Intriguing Idea for Summer Reflection: Going Gradeless

Removing the fear for students and parents about grades during the learning process has brought me one step closer to the idea of achieving a gradeless environment where learning is the focus instead of points while ensuring that all students complete our learning activities to enhance their understanding of science concepts.

The idea of going gradeless in my 6th grade Science classroom is intriguing. We are aligned with the Next Generation Science Standards, and proficiency is the ability to demonstrate knowledge or skills. In my second year of using the standards, it is easy to determine that a student can either do the assigned performance tasks or cannot. So, it is the learning that leads up to the tasks that has become the focus of my exploration in going gradeless.  I am not at a gradeless point yet, but I have made a change where the scores given for these activities represent a student’s true learning process rather than a specific grade. 

The activities we do in class build necessary knowledge, so it is important that students experience the learning.

One of my biggest concerns in going gradeless is how to give students and parents feedback. The activities we do in class build necessary knowledge, so it is important that students experience the learning. How many times have students not done an assignment to receive a score of a zero, and then never get the opportunity to be part of the learning experience? As we journey toward being gradeless, I still need to keep track of who has completed activities, not to be punitive, but to ensure that each student’s understanding has had the opportunity to grow. By default, grades are the easiest, but they are arbitrary. How is a 95% different from a 94%? How is a rubric score of proficient not a type of grade? If I merely give students feedback, how do they use that to improve their understanding? How does the phrase “developing” impacting their learning?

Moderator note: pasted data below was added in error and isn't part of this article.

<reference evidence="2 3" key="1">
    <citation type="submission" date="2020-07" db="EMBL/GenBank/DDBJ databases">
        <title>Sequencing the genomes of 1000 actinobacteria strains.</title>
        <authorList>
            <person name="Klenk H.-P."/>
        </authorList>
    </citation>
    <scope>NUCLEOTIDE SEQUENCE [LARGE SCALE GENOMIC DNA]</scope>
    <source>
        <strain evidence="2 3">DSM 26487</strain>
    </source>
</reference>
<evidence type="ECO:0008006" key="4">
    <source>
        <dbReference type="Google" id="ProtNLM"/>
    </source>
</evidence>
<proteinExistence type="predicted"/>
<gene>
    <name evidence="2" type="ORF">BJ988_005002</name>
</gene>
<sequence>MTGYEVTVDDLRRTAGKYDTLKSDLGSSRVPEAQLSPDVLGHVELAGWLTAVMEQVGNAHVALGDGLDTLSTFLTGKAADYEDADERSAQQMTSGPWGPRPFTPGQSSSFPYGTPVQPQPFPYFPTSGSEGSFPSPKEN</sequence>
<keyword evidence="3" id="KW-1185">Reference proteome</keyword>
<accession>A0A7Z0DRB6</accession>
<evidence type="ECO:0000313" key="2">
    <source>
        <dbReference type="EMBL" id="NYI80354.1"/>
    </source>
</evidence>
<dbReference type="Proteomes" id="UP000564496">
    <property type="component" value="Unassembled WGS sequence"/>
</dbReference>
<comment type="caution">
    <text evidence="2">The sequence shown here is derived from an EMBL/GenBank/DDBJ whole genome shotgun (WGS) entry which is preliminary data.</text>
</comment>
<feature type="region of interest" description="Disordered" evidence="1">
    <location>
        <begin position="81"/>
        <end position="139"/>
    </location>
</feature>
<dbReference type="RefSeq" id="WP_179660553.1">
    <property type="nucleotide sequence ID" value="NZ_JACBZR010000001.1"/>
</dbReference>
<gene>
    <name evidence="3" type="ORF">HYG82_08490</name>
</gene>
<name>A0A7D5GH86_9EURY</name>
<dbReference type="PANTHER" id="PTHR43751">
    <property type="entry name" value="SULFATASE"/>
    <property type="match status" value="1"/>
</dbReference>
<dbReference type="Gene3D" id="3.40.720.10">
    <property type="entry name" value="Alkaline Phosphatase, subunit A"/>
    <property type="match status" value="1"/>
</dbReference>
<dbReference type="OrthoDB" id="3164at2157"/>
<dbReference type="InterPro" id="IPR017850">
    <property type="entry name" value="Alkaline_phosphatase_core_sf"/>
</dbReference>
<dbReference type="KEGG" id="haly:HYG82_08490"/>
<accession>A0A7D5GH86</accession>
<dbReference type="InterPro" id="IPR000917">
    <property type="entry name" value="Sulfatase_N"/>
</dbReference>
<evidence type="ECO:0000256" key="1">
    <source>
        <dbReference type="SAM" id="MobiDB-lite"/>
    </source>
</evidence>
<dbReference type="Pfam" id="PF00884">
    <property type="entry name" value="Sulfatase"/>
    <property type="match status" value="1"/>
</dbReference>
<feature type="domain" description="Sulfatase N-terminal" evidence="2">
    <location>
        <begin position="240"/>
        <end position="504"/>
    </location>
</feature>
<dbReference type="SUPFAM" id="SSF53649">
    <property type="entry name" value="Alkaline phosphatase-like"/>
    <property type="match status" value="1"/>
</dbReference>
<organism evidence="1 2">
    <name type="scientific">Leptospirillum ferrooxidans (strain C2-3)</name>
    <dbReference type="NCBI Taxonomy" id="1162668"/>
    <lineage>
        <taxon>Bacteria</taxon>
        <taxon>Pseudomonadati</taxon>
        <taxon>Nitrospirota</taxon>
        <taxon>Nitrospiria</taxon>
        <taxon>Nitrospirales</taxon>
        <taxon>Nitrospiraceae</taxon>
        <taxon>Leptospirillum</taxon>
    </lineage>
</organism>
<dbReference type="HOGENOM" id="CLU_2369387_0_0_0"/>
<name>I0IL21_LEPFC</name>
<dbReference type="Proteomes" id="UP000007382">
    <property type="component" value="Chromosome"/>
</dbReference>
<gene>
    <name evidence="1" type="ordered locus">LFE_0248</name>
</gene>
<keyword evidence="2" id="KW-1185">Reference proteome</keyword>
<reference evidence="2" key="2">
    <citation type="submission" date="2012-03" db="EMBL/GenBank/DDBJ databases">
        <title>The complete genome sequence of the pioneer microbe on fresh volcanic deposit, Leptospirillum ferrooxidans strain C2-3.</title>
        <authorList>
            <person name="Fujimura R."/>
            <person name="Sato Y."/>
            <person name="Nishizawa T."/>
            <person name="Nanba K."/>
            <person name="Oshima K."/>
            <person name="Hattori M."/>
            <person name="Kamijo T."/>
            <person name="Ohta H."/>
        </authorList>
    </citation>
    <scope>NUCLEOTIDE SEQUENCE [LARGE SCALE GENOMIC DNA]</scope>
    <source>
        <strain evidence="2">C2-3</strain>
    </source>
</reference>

If I merely give students feedback, how do they use that to improve their understanding? How does the phrase “developing” impacting their learning? 

Having experimented with different assessment scenarios, I have come to the conclusion that a grade of some sort- whether it be a percent, letter, word, feedback- has to be given to students. And perhaps the word “grade” itself should be changed to “score”, “feedback”, or “level of understanding.” Whatever data is given to students and parents has to be valuable and understandable. Unfortunately, to most, that equates to a percentage and letter grade.

My solution to that has been to change the meaning of the “grades” used with the learning activities that we do; instead of final points, I use them as markers. 6th graders come in to our middle school and are shell-shocked by how much responsibility they have to take on. Students have a hard time developing study skills and organizational habits because their day is completely different than what it was in elementary school. So, in an attempt to make the traditional idea of grades meaningless, I allow students to redo any assignments that lead up to our summatives. Because it is the learning that is important, this gives students and parents time to figure out what strategies work best for that student in their academic journey. And, because it is possible for students to get a 100% on anything, there are no questions about extra credit, there is no worry if someone didn’t understand a concept; they can still develop. I have seen students who never received a “good” score on things suddenly become more self-efficacious because they could and they did, he or she just needed a little more time to develop an understanding. 

This is not truly going gradeless, because there is still a grade, but the grade is more of a placeholder regarding a certain skill or concept. Removing the fear for students and parents about grades during the learning process has brought me one step closer to the idea of achieving a gradeless environment where learning is the focus instead of points while ensuring that all students complete our learning activities to enhance their understanding of science concepts.

Dr. Sheila Kohl is a 6th grade teacher in the West De Pere School District. She remains interested in exploring teacher self-efficacy and teacher leadership to determine how they impact student learning. Read more of her work at her Genius Hour blog.